ISSN (Print) - 0012-9976 | ISSN (Online) - 2349-8846

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Public Sector Bank Mergers

The slowdown in the economy and the resultant rise in bad loans have led to criticism of public sector banks and questioning of their raison d’être. While there is a rush to find a quick solution by merging PSBs, it would be wise to examine the ground realities closely. India needs a mix of efficiently run PSBs and aggressive private banks to achieve growth and development along with social justice.

A Critique of RBI’s Trend and Progress of Banking in India

Over the last three years, the scope of the Reserve Bank of India’s Report on Trend and Progress of Banking in India has drastically come down. Information on important aspects of the operations of commercial banks and other financial institutions is now not presented in the report. A plea is made to restore the contents of the erstwhile reports and enhance the utility of the publication with additional data fromRBI’s existing database.

Were Public Sector Banks Victimised through AQR?

An inadvertent consequence of asset quality review by the Reserve Bank of India is that it portrayed public sector banks as inefficient managers of the burgeoning non-performing asset crisis relative to their private sector peers. A study, which used panel data regression to investigate the NPAs of 46 scheduled commercial banks between 2007 and 2016, has explored the myth by adopting a strategic orientation perspective to look into the antecedent periods of high uncertainties and jolts, leading to the build-up of NPAs, the changes in banks’ strategic orientations, and their effects on provisioning and NPA reduction. But no evidence was found to support the myth and to suggest that banks, across ownership, are incrementally exposing their NPAs ex post, subject to provisioning ex ante and that a moderate approach during periods of high uncertainty is most effective in managing NPAs. The study questions the received wisdom regarding the nature of risk-free sovereign debts and their impact on the NPA problem.

Public Sector Banks Are Adrift

With credit and deposit growth slowing in key sectors and only retail credit growing, low capital adequacy ratios of banks, senior management changes in the offi ng, and bank mergers, the National Democratic Alliance government needs to ask itself what it envisages for public sector banks, and indeed for the Indian economy.

Concentration, Collusion and Corruption in India’s Banks

Why would companies, for whom costs rise with higher interest rates, choose to amass credit as interest rates rise? Were more and more loans taken with the understanding that default would be inevitable? Only a commission of inquiry with a specifi c mandate to understand the years of loose lending by banks in India can answer these and other uncomfortable questions. These answers are needed in the interest of securing our economy, and indeed our democracy.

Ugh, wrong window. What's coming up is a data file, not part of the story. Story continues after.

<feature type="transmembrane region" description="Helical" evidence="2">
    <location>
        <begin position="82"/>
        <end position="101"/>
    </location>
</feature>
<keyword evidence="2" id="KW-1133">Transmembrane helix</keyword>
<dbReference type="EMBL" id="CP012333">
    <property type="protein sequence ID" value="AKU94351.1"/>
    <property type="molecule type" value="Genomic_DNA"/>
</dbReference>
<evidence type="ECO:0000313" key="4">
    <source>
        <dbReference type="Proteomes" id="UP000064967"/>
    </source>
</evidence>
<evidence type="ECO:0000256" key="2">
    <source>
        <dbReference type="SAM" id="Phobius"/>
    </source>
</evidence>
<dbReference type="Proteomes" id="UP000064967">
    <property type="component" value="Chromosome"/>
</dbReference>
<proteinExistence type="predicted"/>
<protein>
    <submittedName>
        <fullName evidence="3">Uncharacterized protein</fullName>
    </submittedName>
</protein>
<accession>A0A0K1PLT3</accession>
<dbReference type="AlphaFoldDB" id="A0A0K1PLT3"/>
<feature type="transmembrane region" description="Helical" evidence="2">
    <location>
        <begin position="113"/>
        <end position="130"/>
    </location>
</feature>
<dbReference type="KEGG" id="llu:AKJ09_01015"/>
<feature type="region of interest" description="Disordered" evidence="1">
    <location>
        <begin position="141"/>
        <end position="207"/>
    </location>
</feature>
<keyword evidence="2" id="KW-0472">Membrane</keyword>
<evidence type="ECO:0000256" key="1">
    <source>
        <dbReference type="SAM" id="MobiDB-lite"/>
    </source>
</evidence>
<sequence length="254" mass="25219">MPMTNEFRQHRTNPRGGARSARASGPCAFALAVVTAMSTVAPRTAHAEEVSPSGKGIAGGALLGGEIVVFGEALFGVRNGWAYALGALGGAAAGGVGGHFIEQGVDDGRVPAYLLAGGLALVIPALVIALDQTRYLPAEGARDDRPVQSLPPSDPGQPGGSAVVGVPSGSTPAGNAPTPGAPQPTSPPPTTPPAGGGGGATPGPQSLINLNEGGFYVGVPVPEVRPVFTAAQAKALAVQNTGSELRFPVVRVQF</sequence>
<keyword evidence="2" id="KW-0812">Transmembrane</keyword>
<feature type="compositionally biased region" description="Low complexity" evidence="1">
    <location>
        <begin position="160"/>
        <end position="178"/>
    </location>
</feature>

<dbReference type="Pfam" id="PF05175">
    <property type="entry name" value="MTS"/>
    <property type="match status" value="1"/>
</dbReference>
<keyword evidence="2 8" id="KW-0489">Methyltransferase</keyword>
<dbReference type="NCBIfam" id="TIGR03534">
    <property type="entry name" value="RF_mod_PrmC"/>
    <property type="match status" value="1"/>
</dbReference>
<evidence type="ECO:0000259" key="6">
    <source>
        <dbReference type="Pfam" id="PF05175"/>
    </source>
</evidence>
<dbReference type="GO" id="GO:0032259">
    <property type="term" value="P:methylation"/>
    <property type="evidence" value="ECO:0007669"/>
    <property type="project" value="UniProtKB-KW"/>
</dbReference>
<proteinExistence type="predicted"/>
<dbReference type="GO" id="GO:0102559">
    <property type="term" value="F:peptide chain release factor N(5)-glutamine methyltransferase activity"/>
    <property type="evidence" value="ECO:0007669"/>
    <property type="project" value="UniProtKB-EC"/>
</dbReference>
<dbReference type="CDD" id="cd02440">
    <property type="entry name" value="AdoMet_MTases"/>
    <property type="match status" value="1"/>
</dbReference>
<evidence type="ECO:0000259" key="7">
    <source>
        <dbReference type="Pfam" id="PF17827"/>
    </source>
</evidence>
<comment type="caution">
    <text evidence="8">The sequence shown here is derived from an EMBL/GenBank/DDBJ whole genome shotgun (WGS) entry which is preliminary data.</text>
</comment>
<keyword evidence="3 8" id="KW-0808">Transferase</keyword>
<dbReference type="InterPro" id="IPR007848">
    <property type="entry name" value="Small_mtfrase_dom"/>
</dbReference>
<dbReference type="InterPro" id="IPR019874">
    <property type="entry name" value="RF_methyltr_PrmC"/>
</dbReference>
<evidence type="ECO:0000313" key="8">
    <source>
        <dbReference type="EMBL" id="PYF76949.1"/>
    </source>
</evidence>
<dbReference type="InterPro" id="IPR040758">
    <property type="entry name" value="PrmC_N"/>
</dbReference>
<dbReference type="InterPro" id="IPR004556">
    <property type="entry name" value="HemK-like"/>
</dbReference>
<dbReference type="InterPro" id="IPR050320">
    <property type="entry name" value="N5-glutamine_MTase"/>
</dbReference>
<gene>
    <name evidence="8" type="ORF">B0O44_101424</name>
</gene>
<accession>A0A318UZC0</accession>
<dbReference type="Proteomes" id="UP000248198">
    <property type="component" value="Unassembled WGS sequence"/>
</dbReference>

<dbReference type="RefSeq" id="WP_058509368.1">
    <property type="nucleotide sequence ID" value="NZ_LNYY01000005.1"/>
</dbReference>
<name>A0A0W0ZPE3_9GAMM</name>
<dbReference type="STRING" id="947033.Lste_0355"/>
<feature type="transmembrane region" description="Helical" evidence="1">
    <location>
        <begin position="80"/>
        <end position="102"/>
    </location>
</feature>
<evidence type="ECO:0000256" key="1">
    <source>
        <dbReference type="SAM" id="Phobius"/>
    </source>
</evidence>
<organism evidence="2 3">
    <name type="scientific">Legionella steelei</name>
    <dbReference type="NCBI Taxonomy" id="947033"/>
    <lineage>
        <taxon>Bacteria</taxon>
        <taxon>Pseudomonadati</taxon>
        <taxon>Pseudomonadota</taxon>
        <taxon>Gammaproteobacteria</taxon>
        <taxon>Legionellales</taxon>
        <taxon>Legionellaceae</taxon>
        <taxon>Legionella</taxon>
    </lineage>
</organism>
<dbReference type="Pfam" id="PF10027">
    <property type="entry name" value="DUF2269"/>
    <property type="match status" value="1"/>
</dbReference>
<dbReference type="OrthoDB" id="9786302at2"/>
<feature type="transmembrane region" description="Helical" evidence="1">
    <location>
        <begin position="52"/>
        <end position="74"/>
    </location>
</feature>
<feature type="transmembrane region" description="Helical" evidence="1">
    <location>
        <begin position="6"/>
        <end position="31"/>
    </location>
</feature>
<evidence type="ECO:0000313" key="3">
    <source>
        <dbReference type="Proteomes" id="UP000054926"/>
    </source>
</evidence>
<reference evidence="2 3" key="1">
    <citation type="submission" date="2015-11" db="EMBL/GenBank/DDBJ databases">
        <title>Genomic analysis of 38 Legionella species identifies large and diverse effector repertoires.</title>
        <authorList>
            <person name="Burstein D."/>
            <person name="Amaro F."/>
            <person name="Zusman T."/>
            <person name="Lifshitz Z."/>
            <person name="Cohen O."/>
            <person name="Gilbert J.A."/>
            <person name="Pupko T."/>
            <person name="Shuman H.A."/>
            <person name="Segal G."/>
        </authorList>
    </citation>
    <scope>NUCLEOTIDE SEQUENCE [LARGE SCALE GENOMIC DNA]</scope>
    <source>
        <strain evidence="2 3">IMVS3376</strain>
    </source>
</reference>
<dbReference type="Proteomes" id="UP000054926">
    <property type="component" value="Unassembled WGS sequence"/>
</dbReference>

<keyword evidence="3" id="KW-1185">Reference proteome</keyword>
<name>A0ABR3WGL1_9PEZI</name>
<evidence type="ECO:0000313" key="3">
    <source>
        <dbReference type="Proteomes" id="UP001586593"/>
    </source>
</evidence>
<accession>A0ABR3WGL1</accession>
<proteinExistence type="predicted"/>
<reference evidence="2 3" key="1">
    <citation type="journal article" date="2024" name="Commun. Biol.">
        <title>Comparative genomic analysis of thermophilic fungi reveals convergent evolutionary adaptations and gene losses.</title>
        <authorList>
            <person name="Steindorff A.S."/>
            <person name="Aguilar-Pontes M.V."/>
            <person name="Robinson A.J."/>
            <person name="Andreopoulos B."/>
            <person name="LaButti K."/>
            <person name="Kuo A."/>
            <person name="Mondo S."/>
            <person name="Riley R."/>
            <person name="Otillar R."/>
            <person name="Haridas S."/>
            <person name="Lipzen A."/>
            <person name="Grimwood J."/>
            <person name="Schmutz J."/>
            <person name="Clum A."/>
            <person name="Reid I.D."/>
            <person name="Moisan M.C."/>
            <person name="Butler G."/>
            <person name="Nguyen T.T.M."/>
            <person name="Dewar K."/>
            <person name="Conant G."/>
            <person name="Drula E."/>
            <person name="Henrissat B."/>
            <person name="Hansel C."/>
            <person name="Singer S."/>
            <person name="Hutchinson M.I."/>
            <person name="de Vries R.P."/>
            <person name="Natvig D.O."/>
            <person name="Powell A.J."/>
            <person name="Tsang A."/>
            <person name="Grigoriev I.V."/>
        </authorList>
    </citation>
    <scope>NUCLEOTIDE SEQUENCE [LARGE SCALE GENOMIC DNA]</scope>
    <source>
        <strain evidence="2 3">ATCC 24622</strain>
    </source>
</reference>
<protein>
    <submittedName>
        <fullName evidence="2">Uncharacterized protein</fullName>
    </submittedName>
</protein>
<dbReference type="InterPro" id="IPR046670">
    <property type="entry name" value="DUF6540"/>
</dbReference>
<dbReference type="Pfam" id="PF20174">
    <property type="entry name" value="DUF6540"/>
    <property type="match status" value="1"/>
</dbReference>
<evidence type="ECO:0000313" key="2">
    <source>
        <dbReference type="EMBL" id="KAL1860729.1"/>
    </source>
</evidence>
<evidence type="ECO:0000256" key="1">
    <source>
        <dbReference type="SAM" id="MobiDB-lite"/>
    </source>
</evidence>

Trade Unions in Banks Remain Relevant

“Are Trade Unions Relevant in the Indian Banking Sector?” by Bino Paul G D and Pooja Gupta Mahurkar (EPW, 16 April 2016) contains surmises and generalisations without verifiable supporting data, apart from glaring contradictions. Further, it does not address the current challenges before bank unions.

‘On-tap’ Bank Licences

Critically evaluating the draft guidelines for “on-tap” bank licences put up by the Reserve Bank of India, it is argued that India’s banking system is already sufficiently competitive, and there appear to be few who would be willing to enter the banking business. Entry of newer players, especially those with corporate backing, cannot be the priority at the moment. The priority over the next two or three years has to be the resolution of the non-performing assets problem and strengthening of the existing players.

Do Foreign Banks in India Indulge in 'Cream Skimming'?

Foreign banks in developing countries are often found to indulge in "cream skimming," a lending strategy that targets only wealthy segments of the credit market and excludes small and marginal borrowers from the general pool of borrowers. This paper attempts to investigate whether lending patterns of foreign banks in urban regions of Indian states are indicative of such practices. Using credit data on urban regions of 21 states of India for 1999-2011, this paper finds empirical evidence of cream skimming by foreign banks in India.

The Changing Face of Indian Banking

Indian banking is passing through its most severe period of stress in over a decade. It is important, however, not to draw conclusions for banking policy from a snapshot of the most recent period--the totality of the post-reform experience must be taken into account. That larger experience shows that India's public sector-dominated banking system has served the economy well by improving its performance in respect of both efficiency and stability. Looking ahead, changes in governance and management are required, but it is possible to effect these within the framework of public ownership.

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